Rising Bond Yields and Interest Rate Expectations Weigh on Stocks
After a positive start to the week, rising interest rate expectations weighed on both stock and bond markets. We saw both global markets (represented by the MSCI All Country World Index) and domestic stocks (represented by the S&P 500 Index) down -2.7%.
Interest Rate Expectations and Volatility
It was once again rising interest rate expectations driving much of the volatility. In his public comments on Thursday, Fed Chair Jerome Powell indicated that it is increasingly likely that the Fed will raise its benchmark rate by .50% at the May meeting instead of a 0.25% increase. Given current inflation levels, it has become more likely that the Fed “frontloads” the interest rate increases, meaning that the next couple of increases are at 0.50% rather than spreading out smaller increases all year. For perspective, the 10-year Treasury bond yield was 1.5% coming into 2022 and sat at 2.9% as of Friday.
Economic Data News
In economic data news, the Purchasing Managers’ Index, which measures the expansion or contraction of the manufacturing and service sectors, came in at 55.1. A reading above 50 means that there is an expansion in economic activity, so overall a positive sign.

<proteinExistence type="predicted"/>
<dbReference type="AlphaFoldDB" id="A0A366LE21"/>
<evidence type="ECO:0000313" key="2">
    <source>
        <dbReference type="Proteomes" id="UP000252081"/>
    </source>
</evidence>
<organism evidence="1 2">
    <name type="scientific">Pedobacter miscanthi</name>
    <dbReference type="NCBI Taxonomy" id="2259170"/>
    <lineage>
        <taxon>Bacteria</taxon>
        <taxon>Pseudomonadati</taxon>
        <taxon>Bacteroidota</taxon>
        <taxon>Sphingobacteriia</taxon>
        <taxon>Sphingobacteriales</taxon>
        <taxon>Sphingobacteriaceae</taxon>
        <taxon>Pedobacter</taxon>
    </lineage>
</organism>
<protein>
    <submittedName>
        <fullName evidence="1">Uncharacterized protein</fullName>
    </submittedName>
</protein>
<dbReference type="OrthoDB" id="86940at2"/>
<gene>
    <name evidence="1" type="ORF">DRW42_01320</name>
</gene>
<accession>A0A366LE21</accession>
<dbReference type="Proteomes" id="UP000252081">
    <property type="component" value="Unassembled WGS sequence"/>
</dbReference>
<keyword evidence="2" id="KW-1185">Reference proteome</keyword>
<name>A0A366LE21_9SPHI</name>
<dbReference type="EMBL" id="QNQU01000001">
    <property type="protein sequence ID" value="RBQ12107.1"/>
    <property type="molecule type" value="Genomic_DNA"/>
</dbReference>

Much of the attention is focused on the Ukrainian conflict when discussing inflation. Another key area to keep an eye on is the lockdown in Shanghai. As part of its attempt to reign in COVID-19, China has remained firm in its approach of locking down major cities to slow the spread of the virus. Given the city being a major economic hub, these types of lockdowns will only hurt already struggling supply chains.
This will be another big week for corporate earnings. So far, S&P 500 company earnings reports have been strong and are on pace for an increase of 8.2% year-over-year. The focus for many investors is on profit margin given rising costs for businesses. Below is a graphic of profit margins over the last decade. While down from their peak, expected margins are still high and above the levels over the last decade.
I’d like to leave you with the final line we’ve used since we started these commentaries back at the very height of market volatility in March 2020. Always remember that we create financial/investment plans, not for the easy times, but to prepare for the tough ones.
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